A golden opportunity for the golden-winged warbler
Weighing less than two nickels, a golden-winged warbler flies south from the Appalachian Mountains to winter in a shade-grown coffee plantation of Central America. Every day, an increasingly rare species fights against all odds to complete its annual migration.
Golden-winged warbler numbers have plunged downward by 66 percent since the 1960s, with a 98 percent decline in the Appalachian Mountain region. Once common throughout forests of the Midwest and East, they now breed only in two isolated populations in the Great Lakes region and the Appalachians.
These choosy songbirds rely on thickets and young trees for nesting and then move to bigger forests to raise their chicks. Only about 400,000 breeding pairs remain, one of the smallest populations of songbirds not on the endangered species list.
Today, we have a golden opportunity to save this chickadee-sized bird with its yellow cap and flashing gold wings. The Golden-Winged Warbler Working Group has a conservation plan to stop the decline and to increase populations by 50 percent by 2050. But the clock is ticking. The warblers suffer more losses every year. With your help, we can carry out the plan in time to help these brave songbirds battling for their future.
Tell Congress not to miss a golden opportunity! The Recovering America’s Wildlife Act will give our state wildlife agencies the ability to save wildlife in peril like the golden-winged warbler.Act Now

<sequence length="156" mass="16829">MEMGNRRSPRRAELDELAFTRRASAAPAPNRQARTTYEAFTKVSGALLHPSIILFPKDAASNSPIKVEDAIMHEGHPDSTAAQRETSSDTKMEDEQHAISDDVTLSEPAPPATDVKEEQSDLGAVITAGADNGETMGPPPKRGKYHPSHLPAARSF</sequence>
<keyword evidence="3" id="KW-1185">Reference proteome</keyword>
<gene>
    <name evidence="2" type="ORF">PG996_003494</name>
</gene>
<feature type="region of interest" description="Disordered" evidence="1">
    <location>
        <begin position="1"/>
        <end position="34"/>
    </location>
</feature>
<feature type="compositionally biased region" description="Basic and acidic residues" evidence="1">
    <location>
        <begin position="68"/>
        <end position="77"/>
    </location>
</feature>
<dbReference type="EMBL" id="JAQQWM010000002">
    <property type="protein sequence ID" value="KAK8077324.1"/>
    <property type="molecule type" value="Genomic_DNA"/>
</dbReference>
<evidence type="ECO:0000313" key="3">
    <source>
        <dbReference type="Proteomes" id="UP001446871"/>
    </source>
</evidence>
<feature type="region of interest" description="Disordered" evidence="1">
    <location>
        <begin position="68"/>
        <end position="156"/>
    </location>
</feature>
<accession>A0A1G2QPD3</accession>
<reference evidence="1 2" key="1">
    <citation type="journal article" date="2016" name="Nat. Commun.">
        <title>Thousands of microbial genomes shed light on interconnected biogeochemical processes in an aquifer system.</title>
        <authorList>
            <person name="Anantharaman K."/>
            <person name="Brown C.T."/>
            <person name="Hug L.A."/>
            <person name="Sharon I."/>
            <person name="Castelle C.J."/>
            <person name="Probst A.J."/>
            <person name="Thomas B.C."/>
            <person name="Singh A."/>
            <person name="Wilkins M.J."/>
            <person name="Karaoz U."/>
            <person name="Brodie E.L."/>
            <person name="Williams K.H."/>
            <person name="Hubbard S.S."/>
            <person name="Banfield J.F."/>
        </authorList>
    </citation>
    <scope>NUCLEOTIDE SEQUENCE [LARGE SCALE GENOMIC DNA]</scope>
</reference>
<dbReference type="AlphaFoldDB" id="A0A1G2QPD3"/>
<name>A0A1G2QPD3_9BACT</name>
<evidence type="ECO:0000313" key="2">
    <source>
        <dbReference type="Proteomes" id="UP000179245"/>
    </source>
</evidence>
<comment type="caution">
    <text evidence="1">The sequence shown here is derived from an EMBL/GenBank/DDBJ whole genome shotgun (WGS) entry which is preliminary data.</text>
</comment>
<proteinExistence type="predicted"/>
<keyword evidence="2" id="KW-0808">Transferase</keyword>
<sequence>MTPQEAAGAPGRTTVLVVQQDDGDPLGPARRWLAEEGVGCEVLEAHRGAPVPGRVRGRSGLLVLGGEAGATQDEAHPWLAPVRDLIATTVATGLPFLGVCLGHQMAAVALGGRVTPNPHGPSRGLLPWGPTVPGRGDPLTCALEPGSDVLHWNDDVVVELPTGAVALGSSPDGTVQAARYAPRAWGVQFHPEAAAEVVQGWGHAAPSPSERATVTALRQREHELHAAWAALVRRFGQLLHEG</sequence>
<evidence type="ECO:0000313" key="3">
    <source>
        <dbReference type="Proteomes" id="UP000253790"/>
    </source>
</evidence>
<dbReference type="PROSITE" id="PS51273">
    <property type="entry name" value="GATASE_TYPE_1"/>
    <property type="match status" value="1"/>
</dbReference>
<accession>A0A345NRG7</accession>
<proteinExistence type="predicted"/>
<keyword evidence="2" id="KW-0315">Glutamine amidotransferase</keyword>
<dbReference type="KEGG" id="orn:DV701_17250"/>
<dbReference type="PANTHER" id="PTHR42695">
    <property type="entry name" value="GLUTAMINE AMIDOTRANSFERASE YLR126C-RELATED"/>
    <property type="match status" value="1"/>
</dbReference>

Why is life so hard for golden-winged warblers? The birds require young trees and shrubs for nesting and older, bigger trees to hide chicks from predators. Natural wildfires and flooding once created a mosaic of younger trees and shrubs among older forests. Early agricultural practices also cleared lands in ways that encouraged the habitat the birds need. However, as forests have grown back, agriculture and forestry practices changed, and development eliminated shelter, nesting habitat has dwindled.
With support, landowners and agencies can maintain the bigger trees for chick-raising, and restore the critical younger forests and shrubs for nesting warblers. These same younger woodlands and thickets also shelter many other kinds of wildlife needing help, like ruffed grouse, American woodcock, and cottontail rabbits.
What can you do to help?
Migrating golden-winged warblers need to take breaks from their long journey in trees and shrubs. They benefit most from native plants that support nutritious insects for fueling their trip. Your backyard can be a wildlife garden. Find out here.
Next time you buy coffee, ask for shade-grown. Golden-winged warblers are among 42 of North America’s migratory songbirds that overwinter in the trees of shade-grown coffee plantations. As Central America’s forests are cut down for palm oil, cattle grazing, and sun-grown coffee, your coffee choice matters more than ever.
Finally, take a few minutes now on behalf of the golden-winged warbler. Tell your friends. Spread the news. And don’t forget to send a message to Washington, D.C.